In the silver age of gaming, console mascots reigned supreme. SEGA belonged to Sonic the Hedgehog, PlayStation was carried by Crash Bandicoot, and Nintendo was practically owned by Mario. No gamer was worth their salt unless they had a favorite, and no gaming environment could be great until it was stuffed with images of big, cartoonish characters. Never among those company symbols, however, was Kao the Kangaroo. The Polish platformer hopped his way onto the Game Boy and Dreamcast in 2000 but was never able to secure the kind of following that studio Tate Multimedia was hoping to acquire. As a result, the series was shelved in 2005 after a measly three games, and Kao, quickly forgotten by popular culture, fell into obscurity. That is, until now.
Somehow, Kao the Kangaroo returned. After a re-release of the franchise’s second game landed on Steam, the series developed a surprise cult following that convinced Tate Multimedia to give the whole thing another shot. Unfortunately, the Kao reboot is anything but a knockout. Instead of a triumphant re-imagining of the character and his universe, fans receive a rather sub-par retreading of the same old thing. Not only in relation to the previous games in the franchise, but also to the countless other platforming mascots in existence. Nothing much stands out when playing through the story, and the gameplay itself is a pretty standard affair.
The plot concerns the titular kangaroo as he discovers his long-lost father’s magical boxing gloves. A gifted fighter, he begins using them to make his way through hordes of dark creatures, locate his missing sister, and uncover the mystery of the “Eternal Warrior” who threatens his world. The premise has a lot of potential but ultimately falls flat in its execution. Kao and his supporting cast lack the charm required to draw the player in and oftentimes come off as more obnoxious than they do likable. It feels mean to say, but the voice acting is also laughably terrible. Kao himself has the energy of the infamous Tommy Wiseau, causing many of his sentences to come out as total meme material. His dialogue is supposed to be funny, but not in the way it ends up coming across.
Kao the Kangaroo‘s best attribute is its level design. The look of the world is colorful and alive, and the arrangement of its platforms provides the biggest challenge of an otherwise simple game. Players who aren’t skilled in platforming may find the traversal aspect of the game a welcome challenge. In fact, the project might have been better off if it leaned further into Kao’s kangaroo features than it does his boxing gloves. Encountering moments of combat was usually a bit disappointing, with underwhelming enemies dispatched easily. While the design of the malevolent, anthropomorphic baddies is pretty fun, they’re typically done away with after just a few punches or tailspins and only really served to break the flow of travel.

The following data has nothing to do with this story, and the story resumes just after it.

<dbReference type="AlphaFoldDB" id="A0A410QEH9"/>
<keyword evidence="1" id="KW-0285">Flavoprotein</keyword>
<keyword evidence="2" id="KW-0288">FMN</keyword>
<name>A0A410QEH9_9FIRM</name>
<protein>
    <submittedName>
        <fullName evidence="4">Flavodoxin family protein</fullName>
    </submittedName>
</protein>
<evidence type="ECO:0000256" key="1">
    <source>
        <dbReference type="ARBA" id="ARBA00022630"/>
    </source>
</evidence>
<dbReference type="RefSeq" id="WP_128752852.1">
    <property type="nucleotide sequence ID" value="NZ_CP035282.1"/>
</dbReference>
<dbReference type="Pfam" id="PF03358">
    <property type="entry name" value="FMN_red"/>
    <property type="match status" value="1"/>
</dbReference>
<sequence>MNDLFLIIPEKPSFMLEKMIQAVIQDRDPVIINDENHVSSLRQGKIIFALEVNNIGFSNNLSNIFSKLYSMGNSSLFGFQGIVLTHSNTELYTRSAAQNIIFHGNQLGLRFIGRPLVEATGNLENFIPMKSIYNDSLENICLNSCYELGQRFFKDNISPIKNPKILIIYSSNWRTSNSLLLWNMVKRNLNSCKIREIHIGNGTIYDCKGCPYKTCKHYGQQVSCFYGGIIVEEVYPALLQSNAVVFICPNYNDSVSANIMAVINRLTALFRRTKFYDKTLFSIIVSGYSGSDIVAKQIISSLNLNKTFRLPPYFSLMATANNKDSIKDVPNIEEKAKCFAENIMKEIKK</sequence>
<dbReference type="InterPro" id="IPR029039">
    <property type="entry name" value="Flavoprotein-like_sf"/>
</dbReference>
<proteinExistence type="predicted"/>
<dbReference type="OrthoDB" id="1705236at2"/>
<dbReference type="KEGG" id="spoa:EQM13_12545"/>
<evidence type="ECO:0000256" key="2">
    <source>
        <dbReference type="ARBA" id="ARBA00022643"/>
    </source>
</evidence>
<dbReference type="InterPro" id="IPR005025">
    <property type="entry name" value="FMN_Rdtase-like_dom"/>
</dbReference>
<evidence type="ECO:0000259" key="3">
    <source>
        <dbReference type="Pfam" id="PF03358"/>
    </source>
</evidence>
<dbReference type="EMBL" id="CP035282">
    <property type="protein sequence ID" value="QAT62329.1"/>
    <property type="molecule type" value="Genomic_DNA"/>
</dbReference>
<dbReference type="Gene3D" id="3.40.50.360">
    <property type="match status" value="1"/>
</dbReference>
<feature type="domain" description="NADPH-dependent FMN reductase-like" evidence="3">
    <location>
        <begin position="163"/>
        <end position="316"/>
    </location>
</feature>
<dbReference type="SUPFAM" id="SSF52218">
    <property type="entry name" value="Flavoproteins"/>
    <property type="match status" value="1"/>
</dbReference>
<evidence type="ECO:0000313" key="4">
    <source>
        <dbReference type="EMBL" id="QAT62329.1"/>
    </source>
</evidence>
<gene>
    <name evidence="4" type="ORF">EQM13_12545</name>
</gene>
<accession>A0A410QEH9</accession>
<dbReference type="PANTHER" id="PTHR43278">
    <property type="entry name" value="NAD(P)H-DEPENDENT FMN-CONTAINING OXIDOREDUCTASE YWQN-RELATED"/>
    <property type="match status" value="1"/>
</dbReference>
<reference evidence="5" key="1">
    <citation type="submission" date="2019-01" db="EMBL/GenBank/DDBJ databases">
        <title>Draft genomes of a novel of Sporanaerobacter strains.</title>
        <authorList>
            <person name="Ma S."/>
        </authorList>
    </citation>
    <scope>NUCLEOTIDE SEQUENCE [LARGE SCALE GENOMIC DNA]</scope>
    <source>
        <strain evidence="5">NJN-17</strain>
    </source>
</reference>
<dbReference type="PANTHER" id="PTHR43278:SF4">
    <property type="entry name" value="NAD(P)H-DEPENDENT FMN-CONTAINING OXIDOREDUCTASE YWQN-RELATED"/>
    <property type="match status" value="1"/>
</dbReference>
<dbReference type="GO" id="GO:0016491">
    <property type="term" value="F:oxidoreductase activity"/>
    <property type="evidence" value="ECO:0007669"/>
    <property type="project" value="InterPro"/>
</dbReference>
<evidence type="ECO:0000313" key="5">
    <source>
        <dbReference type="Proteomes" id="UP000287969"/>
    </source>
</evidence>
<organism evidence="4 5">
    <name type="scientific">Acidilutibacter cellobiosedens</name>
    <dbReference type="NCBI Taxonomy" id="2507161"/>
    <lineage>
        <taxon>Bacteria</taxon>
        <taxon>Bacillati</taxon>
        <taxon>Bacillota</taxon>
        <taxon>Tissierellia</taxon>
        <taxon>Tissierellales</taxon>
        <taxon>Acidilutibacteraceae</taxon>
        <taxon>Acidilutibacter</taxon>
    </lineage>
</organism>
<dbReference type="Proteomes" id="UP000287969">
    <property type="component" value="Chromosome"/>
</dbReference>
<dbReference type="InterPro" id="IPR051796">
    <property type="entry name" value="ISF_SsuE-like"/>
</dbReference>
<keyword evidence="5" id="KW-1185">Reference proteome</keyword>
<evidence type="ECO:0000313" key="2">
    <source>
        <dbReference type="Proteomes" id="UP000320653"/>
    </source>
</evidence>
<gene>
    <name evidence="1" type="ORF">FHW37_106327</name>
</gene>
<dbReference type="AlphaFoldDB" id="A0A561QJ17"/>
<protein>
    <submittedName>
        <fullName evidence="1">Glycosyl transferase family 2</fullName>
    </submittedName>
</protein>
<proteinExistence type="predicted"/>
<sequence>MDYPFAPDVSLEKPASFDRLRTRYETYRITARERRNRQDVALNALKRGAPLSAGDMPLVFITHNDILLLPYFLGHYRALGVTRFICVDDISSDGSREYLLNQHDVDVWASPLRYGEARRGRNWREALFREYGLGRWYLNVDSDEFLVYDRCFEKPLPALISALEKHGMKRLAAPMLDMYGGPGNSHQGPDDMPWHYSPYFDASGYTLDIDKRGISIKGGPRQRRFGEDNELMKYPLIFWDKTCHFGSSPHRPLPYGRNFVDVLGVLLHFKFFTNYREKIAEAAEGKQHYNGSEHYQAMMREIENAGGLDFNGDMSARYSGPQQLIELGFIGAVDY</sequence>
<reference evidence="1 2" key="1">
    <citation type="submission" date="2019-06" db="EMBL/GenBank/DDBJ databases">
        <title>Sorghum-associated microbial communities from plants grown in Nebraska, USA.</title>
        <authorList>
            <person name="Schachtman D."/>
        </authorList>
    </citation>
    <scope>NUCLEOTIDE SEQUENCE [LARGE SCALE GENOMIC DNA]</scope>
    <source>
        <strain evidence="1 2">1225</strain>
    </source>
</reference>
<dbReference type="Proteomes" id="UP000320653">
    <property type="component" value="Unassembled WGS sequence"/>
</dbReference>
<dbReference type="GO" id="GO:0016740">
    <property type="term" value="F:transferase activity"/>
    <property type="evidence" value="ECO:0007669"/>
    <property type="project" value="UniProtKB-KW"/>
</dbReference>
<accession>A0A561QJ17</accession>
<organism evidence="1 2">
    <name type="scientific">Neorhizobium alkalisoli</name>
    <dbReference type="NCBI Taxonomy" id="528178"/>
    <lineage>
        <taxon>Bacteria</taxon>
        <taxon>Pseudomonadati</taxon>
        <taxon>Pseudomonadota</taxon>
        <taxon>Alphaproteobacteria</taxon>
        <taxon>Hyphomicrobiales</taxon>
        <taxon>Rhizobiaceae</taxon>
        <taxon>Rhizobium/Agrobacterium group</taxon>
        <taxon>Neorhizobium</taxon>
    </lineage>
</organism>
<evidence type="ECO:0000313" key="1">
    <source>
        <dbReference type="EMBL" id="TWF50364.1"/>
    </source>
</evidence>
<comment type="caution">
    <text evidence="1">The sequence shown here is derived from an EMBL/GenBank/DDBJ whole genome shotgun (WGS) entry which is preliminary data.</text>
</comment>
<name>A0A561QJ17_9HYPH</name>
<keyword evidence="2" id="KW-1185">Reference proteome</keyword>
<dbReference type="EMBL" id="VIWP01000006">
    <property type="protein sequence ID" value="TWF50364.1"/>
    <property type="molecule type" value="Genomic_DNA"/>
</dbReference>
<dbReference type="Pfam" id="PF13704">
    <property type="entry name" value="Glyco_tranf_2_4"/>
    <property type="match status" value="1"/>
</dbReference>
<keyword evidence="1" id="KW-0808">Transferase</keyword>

More interesting than the actual story of Kao are its side quests, which aren’t truly side quests. In actuality, they’re just little offshoots from the main path that lead to collectibles and treasure chests filled with coins. These tend to be the best part of any level, and are always worth seeking out during the main objective. The coins can be used to modify Kao in the central hub area, which doubles as the protagonist’s hometown and base of operations. Players are brought back here after each level, where they are then able to train, explore, and find dark runes that open doorways to further progress the plot. Whether or not a monetary system belongs in a mascot platforming game is debatable, but here it at least adds something to the experience. Kao can also interact with the citizens of this little town, which is actually quite entertaining. Much like Kao, they usually say something ridiculous with the utmost confidence.
Truthfully, it’s a shame that Kao the Kangaroo isn’t better than it is. Mascot platformers are becoming far and few between, and there was a real hope that Tate Multimedia might be able to turn that trend around with their latest effort. Unfortunately, this doesn’t appear to be the case. The project ends up being a pretty lame, deflated attempt at the genre. It almost feels as if the studio only put a portion of its energy into developing Kao, resulting in a marsupial that can’t seem to land on his feet.